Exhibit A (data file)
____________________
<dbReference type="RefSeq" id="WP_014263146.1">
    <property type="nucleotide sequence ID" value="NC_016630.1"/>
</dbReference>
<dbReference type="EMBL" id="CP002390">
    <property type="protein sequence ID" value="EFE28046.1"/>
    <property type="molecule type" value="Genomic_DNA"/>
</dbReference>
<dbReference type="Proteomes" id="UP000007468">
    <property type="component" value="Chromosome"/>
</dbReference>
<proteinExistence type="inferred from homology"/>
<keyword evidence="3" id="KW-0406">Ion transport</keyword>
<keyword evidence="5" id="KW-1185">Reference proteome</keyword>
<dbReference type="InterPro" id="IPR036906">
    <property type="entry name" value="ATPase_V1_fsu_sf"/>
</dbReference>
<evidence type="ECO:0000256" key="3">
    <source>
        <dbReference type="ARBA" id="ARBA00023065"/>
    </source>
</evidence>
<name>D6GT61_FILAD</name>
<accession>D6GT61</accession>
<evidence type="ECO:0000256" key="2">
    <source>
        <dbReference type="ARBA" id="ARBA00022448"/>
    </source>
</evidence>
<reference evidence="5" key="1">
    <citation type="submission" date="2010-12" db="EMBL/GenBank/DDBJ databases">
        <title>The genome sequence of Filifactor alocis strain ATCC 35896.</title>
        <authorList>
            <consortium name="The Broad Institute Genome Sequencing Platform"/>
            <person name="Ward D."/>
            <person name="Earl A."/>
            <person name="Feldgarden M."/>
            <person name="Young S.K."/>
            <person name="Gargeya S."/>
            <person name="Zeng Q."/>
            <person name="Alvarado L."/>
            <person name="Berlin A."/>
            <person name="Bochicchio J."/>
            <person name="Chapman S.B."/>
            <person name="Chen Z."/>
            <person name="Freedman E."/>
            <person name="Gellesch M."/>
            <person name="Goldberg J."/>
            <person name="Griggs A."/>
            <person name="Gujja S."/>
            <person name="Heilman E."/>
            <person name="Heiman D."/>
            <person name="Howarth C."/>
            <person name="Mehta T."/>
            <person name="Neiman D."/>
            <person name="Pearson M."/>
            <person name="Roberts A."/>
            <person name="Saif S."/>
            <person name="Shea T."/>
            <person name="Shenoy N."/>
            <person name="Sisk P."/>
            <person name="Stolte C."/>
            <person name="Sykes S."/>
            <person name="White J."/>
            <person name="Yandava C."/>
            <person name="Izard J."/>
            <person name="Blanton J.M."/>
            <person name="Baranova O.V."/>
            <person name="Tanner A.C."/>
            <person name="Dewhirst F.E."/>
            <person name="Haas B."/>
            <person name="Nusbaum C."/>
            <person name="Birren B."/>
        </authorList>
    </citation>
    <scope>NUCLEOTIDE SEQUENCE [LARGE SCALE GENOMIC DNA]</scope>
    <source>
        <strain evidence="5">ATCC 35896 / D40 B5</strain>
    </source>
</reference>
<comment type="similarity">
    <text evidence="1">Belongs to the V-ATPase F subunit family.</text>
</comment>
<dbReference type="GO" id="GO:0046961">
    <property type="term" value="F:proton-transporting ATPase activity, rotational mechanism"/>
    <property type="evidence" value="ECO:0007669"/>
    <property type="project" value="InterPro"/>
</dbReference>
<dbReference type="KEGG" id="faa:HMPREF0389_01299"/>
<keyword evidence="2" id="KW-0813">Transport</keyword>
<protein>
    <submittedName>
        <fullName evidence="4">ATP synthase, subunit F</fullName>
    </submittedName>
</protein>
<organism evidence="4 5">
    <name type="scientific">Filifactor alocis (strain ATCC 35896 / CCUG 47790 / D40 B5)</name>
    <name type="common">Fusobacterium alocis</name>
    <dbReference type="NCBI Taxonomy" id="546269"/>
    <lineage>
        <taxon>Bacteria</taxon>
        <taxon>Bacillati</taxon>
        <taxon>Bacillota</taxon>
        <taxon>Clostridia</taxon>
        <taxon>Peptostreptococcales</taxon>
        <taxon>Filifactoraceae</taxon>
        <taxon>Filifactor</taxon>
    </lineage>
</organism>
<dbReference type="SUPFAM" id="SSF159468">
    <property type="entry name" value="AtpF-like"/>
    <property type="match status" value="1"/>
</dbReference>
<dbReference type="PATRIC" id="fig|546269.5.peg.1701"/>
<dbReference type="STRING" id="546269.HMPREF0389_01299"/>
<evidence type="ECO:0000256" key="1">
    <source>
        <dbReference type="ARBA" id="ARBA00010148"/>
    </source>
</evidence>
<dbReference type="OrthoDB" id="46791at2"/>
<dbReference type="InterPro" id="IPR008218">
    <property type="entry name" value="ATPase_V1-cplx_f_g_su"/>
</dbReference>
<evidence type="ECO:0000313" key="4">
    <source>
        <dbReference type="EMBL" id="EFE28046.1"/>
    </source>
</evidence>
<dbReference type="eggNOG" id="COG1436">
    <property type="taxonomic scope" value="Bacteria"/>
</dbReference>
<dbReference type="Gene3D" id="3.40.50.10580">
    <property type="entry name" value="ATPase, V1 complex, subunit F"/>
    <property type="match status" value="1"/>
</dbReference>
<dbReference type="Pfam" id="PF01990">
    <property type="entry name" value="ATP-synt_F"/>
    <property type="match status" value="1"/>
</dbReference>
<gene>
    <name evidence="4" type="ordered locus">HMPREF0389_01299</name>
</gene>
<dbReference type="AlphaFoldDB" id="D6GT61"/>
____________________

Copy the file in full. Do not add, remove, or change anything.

<dbReference type="RefSeq" id="WP_014263146.1">
    <property type="nucleotide sequence ID" value="NC_016630.1"/>
</dbReference>
<dbReference type="EMBL" id="CP002390">
    <property type="protein sequence ID" value="EFE28046.1"/>
    <property type="molecule type" value="Genomic_DNA"/>
</dbReference>
<dbReference type="Proteomes" id="UP000007468">
    <property type="component" value="Chromosome"/>
</dbReference>
<proteinExistence type="inferred from homology"/>
<keyword evidence="3" id="KW-0406">Ion transport</keyword>
<keyword evidence="5" id="KW-1185">Reference proteome</keyword>
<dbReference type="InterPro" id="IPR036906">
    <property type="entry name" value="ATPase_V1_fsu_sf"/>
</dbReference>
<evidence type="ECO:0000256" key="3">
    <source>
        <dbReference type="ARBA" id="ARBA00023065"/>
    </source>
</evidence>
<name>D6GT61_FILAD</name>
<accession>D6GT61</accession>
<evidence type="ECO:0000256" key="2">
    <source>
        <dbReference type="ARBA" id="ARBA00022448"/>
    </source>
</evidence>
<reference evidence="5" key="1">
    <citation type="submission" date="2010-12" db="EMBL/GenBank/DDBJ databases">
        <title>The genome sequence of Filifactor alocis strain ATCC 35896.</title>
        <authorList>
            <consortium name="The Broad Institute Genome Sequencing Platform"/>
            <person name="Ward D."/>
            <person name="Earl A."/>
            <person name="Feldgarden M."/>
            <person name="Young S.K."/>
            <person name="Gargeya S."/>
            <person name="Zeng Q."/>
            <person name="Alvarado L."/>
            <person name="Berlin A."/>
            <person name="Bochicchio J."/>
            <person name="Chapman S.B."/>
            <person name="Chen Z."/>
            <person name="Freedman E."/>
            <person name="Gellesch M."/>
            <person name="Goldberg J."/>
            <person name="Griggs A."/>
            <person name="Gujja S."/>
            <person name="Heilman E."/>
            <person name="Heiman D."/>
            <person name="Howarth C."/>
            <person name="Mehta T."/>
            <person name="Neiman D."/>
            <person name="Pearson M."/>
            <person name="Roberts A."/>
            <person name="Saif S."/>
            <person name="Shea T."/>
            <person name="Shenoy N."/>
            <person name="Sisk P."/>
            <person name="Stolte C."/>
            <person name="Sykes S."/>
            <person name="White J."/>
            <person name="Yandava C."/>
            <person name="Izard J."/>
            <person name="Blanton J.M."/>
            <person name="Baranova O.V."/>
            <person name="Tanner A.C."/>
            <person name="Dewhirst F.E."/>
            <person name="Haas B."/>
            <person name="Nusbaum C."/>
            <person name="Birren B."/>
        </authorList>
    </citation>
    <scope>NUCLEOTIDE SEQUENCE [LARGE SCALE GENOMIC DNA]</scope>
    <source>
        <strain evidence="5">ATCC 35896 / D40 B5</strain>
    </source>
</reference>
<comment type="similarity">
    <text evidence="1">Belongs to the V-ATPase F subunit family.</text>
</comment>
<dbReference type="GO" id="GO:0046961">
    <property type="term" value="F:proton-transporting ATPase activity, rotational mechanism"/>
    <property type="evidence" value="ECO:0007669"/>
    <property type="project" value="InterPro"/>
</dbReference>
<dbReference type="KEGG" id="faa:HMPREF0389_01299"/>
<keyword evidence="2" id="KW-0813">Transport</keyword>
<protein>
    <submittedName>
        <fullName evidence="4">ATP synthase, subunit F</fullName>
    </submittedName>
</protein>
<organism evidence="4 5">
    <name type="scientific">Filifactor alocis (strain ATCC 35896 / CCUG 47790 / D40 B5)</name>
    <name type="common">Fusobacterium alocis</name>
    <dbReference type="NCBI Taxonomy" id="546269"/>
    <lineage>
        <taxon>Bacteria</taxon>
        <taxon>Bacillati</taxon>
        <taxon>Bacillota</taxon>
        <taxon>Clostridia</taxon>
        <taxon>Peptostreptococcales</taxon>
        <taxon>Filifactoraceae</taxon>
        <taxon>Filifactor</taxon>
    </lineage>
</organism>
<dbReference type="SUPFAM" id="SSF159468">
    <property type="entry name" value="AtpF-like"/>
    <property type="match status" value="1"/>
</dbReference>
<dbReference type="PATRIC" id="fig|546269.5.peg.1701"/>
<dbReference type="STRING" id="546269.HMPREF0389_01299"/>
<evidence type="ECO:0000256" key="1">
    <source>
        <dbReference type="ARBA" id="ARBA00010148"/>
    </source>
</evidence>
<dbReference type="OrthoDB" id="46791at2"/>
<dbReference type="InterPro" id="IPR008218">
    <property type="entry name" value="ATPase_V1-cplx_f_g_su"/>
</dbReference>
<evidence type="ECO:0000313" key="4">
    <source>
        <dbReference type="EMBL" id="EFE28046.1"/>
    </source>
</evidence>
<dbReference type="eggNOG" id="COG1436">
    <property type="taxonomic scope" value="Bacteria"/>
</dbReference>
<dbReference type="Gene3D" id="3.40.50.10580">
    <property type="entry name" value="ATPase, V1 complex, subunit F"/>
    <property type="match status" value="1"/>
</dbReference>
<dbReference type="Pfam" id="PF01990">
    <property type="entry name" value="ATP-synt_F"/>
    <property type="match status" value="1"/>
</dbReference>
<gene>
    <name evidence="4" type="ordered locus">HMPREF0389_01299</name>
</gene>
<dbReference type="AlphaFoldDB" id="D6GT61"/>